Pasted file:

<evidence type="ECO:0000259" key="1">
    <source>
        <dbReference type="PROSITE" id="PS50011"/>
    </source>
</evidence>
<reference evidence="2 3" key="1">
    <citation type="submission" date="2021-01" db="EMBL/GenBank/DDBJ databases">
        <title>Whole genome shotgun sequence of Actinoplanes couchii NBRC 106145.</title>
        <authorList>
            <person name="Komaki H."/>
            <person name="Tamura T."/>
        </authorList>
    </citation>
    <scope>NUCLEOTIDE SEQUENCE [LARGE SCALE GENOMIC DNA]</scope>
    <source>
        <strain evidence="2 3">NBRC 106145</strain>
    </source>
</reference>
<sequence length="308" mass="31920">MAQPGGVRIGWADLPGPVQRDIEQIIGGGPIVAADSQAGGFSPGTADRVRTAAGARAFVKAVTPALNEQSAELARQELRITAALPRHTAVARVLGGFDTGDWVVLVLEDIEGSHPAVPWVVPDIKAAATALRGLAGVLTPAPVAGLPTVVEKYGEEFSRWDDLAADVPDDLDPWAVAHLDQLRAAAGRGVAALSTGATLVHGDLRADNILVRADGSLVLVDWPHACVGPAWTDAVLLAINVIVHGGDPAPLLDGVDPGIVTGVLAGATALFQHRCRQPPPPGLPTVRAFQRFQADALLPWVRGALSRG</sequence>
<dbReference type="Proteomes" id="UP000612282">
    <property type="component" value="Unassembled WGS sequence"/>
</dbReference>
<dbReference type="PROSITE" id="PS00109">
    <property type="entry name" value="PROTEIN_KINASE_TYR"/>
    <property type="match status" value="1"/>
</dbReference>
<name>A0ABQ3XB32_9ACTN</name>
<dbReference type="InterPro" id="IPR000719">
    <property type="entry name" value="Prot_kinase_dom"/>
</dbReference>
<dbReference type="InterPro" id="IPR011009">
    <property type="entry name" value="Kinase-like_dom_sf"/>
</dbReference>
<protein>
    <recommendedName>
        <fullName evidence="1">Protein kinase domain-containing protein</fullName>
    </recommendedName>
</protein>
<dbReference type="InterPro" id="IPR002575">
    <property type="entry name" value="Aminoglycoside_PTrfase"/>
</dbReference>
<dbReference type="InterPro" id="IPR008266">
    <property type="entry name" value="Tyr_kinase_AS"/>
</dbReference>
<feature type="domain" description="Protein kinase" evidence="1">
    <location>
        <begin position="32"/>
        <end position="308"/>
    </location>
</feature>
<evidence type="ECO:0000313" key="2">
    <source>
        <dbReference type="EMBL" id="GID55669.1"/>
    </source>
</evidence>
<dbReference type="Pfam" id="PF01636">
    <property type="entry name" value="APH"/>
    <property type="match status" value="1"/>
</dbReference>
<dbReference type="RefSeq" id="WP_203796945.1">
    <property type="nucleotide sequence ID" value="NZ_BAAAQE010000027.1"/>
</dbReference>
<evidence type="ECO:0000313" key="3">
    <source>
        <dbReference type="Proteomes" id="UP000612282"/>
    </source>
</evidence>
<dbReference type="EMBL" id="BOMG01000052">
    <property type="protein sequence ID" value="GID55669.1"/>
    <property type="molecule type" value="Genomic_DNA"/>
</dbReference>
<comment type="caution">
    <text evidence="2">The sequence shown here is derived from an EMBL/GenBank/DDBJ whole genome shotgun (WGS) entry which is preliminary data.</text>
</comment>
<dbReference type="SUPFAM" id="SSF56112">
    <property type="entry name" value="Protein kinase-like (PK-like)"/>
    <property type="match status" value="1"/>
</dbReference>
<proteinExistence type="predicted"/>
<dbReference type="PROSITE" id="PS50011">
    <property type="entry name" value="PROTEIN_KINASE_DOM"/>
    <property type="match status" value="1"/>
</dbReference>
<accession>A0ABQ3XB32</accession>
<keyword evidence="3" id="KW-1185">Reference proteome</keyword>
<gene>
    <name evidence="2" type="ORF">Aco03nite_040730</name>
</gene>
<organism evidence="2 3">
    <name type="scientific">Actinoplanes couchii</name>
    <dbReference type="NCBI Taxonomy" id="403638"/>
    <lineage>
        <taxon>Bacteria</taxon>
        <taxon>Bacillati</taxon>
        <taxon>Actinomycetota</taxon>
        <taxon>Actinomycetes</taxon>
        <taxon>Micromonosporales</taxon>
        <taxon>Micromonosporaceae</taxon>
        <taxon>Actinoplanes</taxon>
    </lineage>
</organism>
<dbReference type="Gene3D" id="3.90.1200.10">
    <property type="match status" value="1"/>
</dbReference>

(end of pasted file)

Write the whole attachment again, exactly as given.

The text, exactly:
<evidence type="ECO:0000259" key="1">
    <source>
        <dbReference type="PROSITE" id="PS50011"/>
    </source>
</evidence>
<reference evidence="2 3" key="1">
    <citation type="submission" date="2021-01" db="EMBL/GenBank/DDBJ databases">
        <title>Whole genome shotgun sequence of Actinoplanes couchii NBRC 106145.</title>
        <authorList>
            <person name="Komaki H."/>
            <person name="Tamura T."/>
        </authorList>
    </citation>
    <scope>NUCLEOTIDE SEQUENCE [LARGE SCALE GENOMIC DNA]</scope>
    <source>
        <strain evidence="2 3">NBRC 106145</strain>
    </source>
</reference>
<sequence length="308" mass="31920">MAQPGGVRIGWADLPGPVQRDIEQIIGGGPIVAADSQAGGFSPGTADRVRTAAGARAFVKAVTPALNEQSAELARQELRITAALPRHTAVARVLGGFDTGDWVVLVLEDIEGSHPAVPWVVPDIKAAATALRGLAGVLTPAPVAGLPTVVEKYGEEFSRWDDLAADVPDDLDPWAVAHLDQLRAAAGRGVAALSTGATLVHGDLRADNILVRADGSLVLVDWPHACVGPAWTDAVLLAINVIVHGGDPAPLLDGVDPGIVTGVLAGATALFQHRCRQPPPPGLPTVRAFQRFQADALLPWVRGALSRG</sequence>
<dbReference type="Proteomes" id="UP000612282">
    <property type="component" value="Unassembled WGS sequence"/>
</dbReference>
<dbReference type="PROSITE" id="PS00109">
    <property type="entry name" value="PROTEIN_KINASE_TYR"/>
    <property type="match status" value="1"/>
</dbReference>
<name>A0ABQ3XB32_9ACTN</name>
<dbReference type="InterPro" id="IPR000719">
    <property type="entry name" value="Prot_kinase_dom"/>
</dbReference>
<dbReference type="InterPro" id="IPR011009">
    <property type="entry name" value="Kinase-like_dom_sf"/>
</dbReference>
<protein>
    <recommendedName>
        <fullName evidence="1">Protein kinase domain-containing protein</fullName>
    </recommendedName>
</protein>
<dbReference type="InterPro" id="IPR002575">
    <property type="entry name" value="Aminoglycoside_PTrfase"/>
</dbReference>
<dbReference type="InterPro" id="IPR008266">
    <property type="entry name" value="Tyr_kinase_AS"/>
</dbReference>
<feature type="domain" description="Protein kinase" evidence="1">
    <location>
        <begin position="32"/>
        <end position="308"/>
    </location>
</feature>
<evidence type="ECO:0000313" key="2">
    <source>
        <dbReference type="EMBL" id="GID55669.1"/>
    </source>
</evidence>
<dbReference type="Pfam" id="PF01636">
    <property type="entry name" value="APH"/>
    <property type="match status" value="1"/>
</dbReference>
<dbReference type="RefSeq" id="WP_203796945.1">
    <property type="nucleotide sequence ID" value="NZ_BAAAQE010000027.1"/>
</dbReference>
<evidence type="ECO:0000313" key="3">
    <source>
        <dbReference type="Proteomes" id="UP000612282"/>
    </source>
</evidence>
<dbReference type="EMBL" id="BOMG01000052">
    <property type="protein sequence ID" value="GID55669.1"/>
    <property type="molecule type" value="Genomic_DNA"/>
</dbReference>
<comment type="caution">
    <text evidence="2">The sequence shown here is derived from an EMBL/GenBank/DDBJ whole genome shotgun (WGS) entry which is preliminary data.</text>
</comment>
<dbReference type="SUPFAM" id="SSF56112">
    <property type="entry name" value="Protein kinase-like (PK-like)"/>
    <property type="match status" value="1"/>
</dbReference>
<proteinExistence type="predicted"/>
<dbReference type="PROSITE" id="PS50011">
    <property type="entry name" value="PROTEIN_KINASE_DOM"/>
    <property type="match status" value="1"/>
</dbReference>
<accession>A0ABQ3XB32</accession>
<keyword evidence="3" id="KW-1185">Reference proteome</keyword>
<gene>
    <name evidence="2" type="ORF">Aco03nite_040730</name>
</gene>
<organism evidence="2 3">
    <name type="scientific">Actinoplanes couchii</name>
    <dbReference type="NCBI Taxonomy" id="403638"/>
    <lineage>
        <taxon>Bacteria</taxon>
        <taxon>Bacillati</taxon>
        <taxon>Actinomycetota</taxon>
        <taxon>Actinomycetes</taxon>
        <taxon>Micromonosporales</taxon>
        <taxon>Micromonosporaceae</taxon>
        <taxon>Actinoplanes</taxon>
    </lineage>
</organism>
<dbReference type="Gene3D" id="3.90.1200.10">
    <property type="match status" value="1"/>
</dbReference>